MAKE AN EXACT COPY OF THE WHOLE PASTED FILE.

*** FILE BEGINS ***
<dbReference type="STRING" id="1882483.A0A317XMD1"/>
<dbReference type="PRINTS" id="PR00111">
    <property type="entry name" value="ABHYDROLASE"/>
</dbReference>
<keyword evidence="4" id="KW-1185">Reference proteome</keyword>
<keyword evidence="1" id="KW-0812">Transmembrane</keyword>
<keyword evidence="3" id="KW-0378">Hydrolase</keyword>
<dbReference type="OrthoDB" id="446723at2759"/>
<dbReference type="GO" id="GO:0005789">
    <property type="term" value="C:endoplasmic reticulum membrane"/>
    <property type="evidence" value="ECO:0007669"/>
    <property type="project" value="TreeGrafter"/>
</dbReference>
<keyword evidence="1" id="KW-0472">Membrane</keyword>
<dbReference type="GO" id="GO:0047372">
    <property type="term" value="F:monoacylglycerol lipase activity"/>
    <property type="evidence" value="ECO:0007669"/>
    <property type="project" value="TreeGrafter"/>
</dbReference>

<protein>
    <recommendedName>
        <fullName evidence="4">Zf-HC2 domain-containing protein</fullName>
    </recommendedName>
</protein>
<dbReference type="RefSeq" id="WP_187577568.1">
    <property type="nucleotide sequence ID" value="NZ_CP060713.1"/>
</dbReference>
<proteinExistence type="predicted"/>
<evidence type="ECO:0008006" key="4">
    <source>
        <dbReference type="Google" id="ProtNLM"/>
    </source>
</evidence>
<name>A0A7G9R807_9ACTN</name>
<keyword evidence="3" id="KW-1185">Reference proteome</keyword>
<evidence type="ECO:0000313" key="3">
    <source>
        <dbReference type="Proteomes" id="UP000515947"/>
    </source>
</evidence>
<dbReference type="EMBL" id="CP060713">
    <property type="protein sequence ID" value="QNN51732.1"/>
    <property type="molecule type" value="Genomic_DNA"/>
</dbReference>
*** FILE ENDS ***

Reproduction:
<dbReference type="STRING" id="1882483.A0A317XMD1"/>
<dbReference type="PRINTS" id="PR00111">
    <property type="entry name" value="ABHYDROLASE"/>
</dbReference>
<keyword evidence="4" id="KW-1185">Reference proteome</keyword>
<keyword evidence="1" id="KW-0812">Transmembrane</keyword>
<keyword evidence="3" id="KW-0378">Hydrolase</keyword>
<dbReference type="OrthoDB" id="446723at2759"/>
<dbReference type="GO" id="GO:0005789">
    <property type="term" value="C:endoplasmic reticulum membrane"/>
    <property type="evidence" value="ECO:0007669"/>
    <property type="project" value="TreeGrafter"/>
</dbReference>
<keyword evidence="1" id="KW-0472">Membrane</keyword>
<dbReference type="GO" id="GO:0047372">
    <property type="term" value="F:monoacylglycerol lipase activity"/>
    <property type="evidence" value="ECO:0007669"/>
    <property type="project" value="TreeGrafter"/>
</dbReference>

<protein>
    <recommendedName>
        <fullName evidence="4">Zf-HC2 domain-containing protein</fullName>
    </recommendedName>
</protein>
<dbReference type="RefSeq" id="WP_187577568.1">
    <property type="nucleotide sequence ID" value="NZ_CP060713.1"/>
</dbReference>
<proteinExistence type="predicted"/>
<evidence type="ECO:0008006" key="4">
    <source>
        <dbReference type="Google" id="ProtNLM"/>
    </source>
</evidence>
<name>A0A7G9R807_9ACTN</name>
<keyword evidence="3" id="KW-1185">Reference proteome</keyword>
<evidence type="ECO:0000313" key="3">
    <source>
        <dbReference type="Proteomes" id="UP000515947"/>
    </source>
</evidence>
<dbReference type="EMBL" id="CP060713">
    <property type="protein sequence ID" value="QNN51732.1"/>
    <property type="molecule type" value="Genomic_DNA"/>
</dbReference>